Anti-vaxxer questions medical treatment of tetanus patient
MONDAY 6pm: VACCINATION critics have questioned the medical care given to a seven year old girl prior to the tetanus being diagnosed at LBH.
In a statement, the Northern NSW Local Heath District said clinicians and nursing staff were trained in, and had access to, the latest clinical protocols for treatment and control of vaccine-preventable diseases, including tetanus.
The Federal Department of Health recommended treating unvaccinated patients with tetanus-prone wounds using immunisation, and tetanus immunoglobulin - which offers only short term protection.
Controversial anti-vaxxer, Meryl Dorey claimed in a blog post the diagnosis was "a case of medical negligence based on ignorance of the symptoms ... and potentially incorrect or incomplete cleaning of the child's wound in the first instance".
Lismore pediatrician Chris Ingall, who treated the girl at LBH in the critical stages, said there was "limited value" in wound cleaning and "vaccination is key" to preventing tetanus.
"There is no amount of antibiotic or cleansing that will rid (the body) of the (tetanus) infection," Dr Ingall said.
Despite repeated requests, NSW Heath declined to comment whether the girl was offered either treatment, immunisation or tetanus immunoglobulin, when her wound was initially treated at Nimbin hospital.
MONDAY 10am: A NORTH Coast girl fighting tetanus is now in a stable condition in a Brisbane Hospital.
Queensland Health said the girl, 7 remains in the intensive care unit at the Lady Cilento Children's Hospital.
The girl was transferred to Brisbane from Lismore Base Hospital in a critical condition on Wednesday following the diagnosis of the rare disease, which is preventable by vaccine.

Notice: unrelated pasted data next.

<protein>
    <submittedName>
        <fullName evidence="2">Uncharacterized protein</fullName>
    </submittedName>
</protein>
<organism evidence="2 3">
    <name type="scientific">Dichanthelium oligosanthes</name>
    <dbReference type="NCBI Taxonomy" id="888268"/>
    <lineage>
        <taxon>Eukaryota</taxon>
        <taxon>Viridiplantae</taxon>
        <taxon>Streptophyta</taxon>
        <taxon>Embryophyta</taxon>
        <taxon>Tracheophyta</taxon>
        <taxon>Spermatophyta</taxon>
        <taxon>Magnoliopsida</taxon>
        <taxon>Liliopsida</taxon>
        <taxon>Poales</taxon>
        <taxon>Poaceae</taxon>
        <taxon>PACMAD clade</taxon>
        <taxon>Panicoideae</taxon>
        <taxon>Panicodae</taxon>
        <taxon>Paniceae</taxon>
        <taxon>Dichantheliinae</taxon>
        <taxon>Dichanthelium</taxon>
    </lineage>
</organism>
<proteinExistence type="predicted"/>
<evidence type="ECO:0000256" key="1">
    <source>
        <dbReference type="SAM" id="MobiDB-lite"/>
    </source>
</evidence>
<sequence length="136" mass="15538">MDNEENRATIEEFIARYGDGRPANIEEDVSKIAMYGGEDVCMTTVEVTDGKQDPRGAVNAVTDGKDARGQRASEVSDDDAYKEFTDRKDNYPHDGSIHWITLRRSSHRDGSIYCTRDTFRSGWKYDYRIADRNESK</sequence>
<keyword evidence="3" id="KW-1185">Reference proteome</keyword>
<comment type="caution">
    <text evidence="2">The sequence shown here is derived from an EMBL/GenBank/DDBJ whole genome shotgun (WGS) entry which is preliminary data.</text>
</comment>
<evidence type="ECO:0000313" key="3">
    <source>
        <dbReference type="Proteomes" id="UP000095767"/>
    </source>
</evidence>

FRIDAY 12.28pm: A LISMORE pediatrician, Dr Chris Ingall, told ABC North Coast the child who is in a critical condition after being diagnosed with tetanus was not immunised.
The ABC reported Dr Ingall treated the girl, and said he had seen a number of cases while working overseas, but cases in Australia were rare.
"It's just awful, it's so unnecessary that any child should have to go through this," he said.
FRIDAY 9.54am: MEDICAL experts are urging families to vaccinate after a seven-year-old child was diagnosed with tetanus on the Northern Rivers.
The Northern NSW Local Health District confirmed the child was transferred from Lismore Base Hospital to Lady Cilento Children's Hospital, Brisbane in a critical condition on Wednesday following the diagnosis.
Assistant Director of Public Heath North Coast, Greg Bell described the case as "a sad state of affairs" as the disease has been preventable by immunisation for decades.
"It highlights the fact that in this day and age someone in our area can contract tetanus," Mr Bell said.
"The fact is that this condition is something that has been preventable for years, it would have stopped the pain and the anguish this particular patient has gone through.
"Please look at vaccination of your young ones."
Mr Bell said since 2003 there have been about three cases of tetanus on the North Coast mainly in older people.
He said the prevalence of preventable diseases in young people, especially children, is "a huge concern" and "a real big threat" for public health.
"The idea of people not needing vaccination and we can make our way through with our own healthy living and bodies it just doesn't wash," Mr Bell said.
The bacteria which causes tetanus is present in garden soils, dust and certain types of manure that can heighten the risk of contacting the disease in unvaccinated people.
Mr Bell acknowledged "pockets within the North Coast where vaccination rates are very low" and implored people in those areas to seriously consider immunising themselves and their children.
"This has a two fold affect, it can affect the individuals the people who live in that area and it can also affect people in the community," he said.
He encouraged the community to refer to scientific data proving the benefits of vaccination as well as historical facts.
Mr Bell reflected on eras where preventable diseases such as tetanus "were ripe" and when they took the lives of young and old.
To discuss concerns about immunisations, call the Public Health unit on 1300 066 055.
What is tetanus?
Tetanus, also known as lock-jaw, is a disease caused by the bacteria Clostridium tetani.
Toxin made by the bacteria attacks a person's nervous system and can be fatal. The disease is preventable by vaccination.
What are the symptoms?
Early symptoms of tetanus include:
- painful muscle spasms that begin in the jaw (lock jaw)
- muscle stiffness
- difficulty swallowing
- violent generalised muscle spasms
- breathing difficulties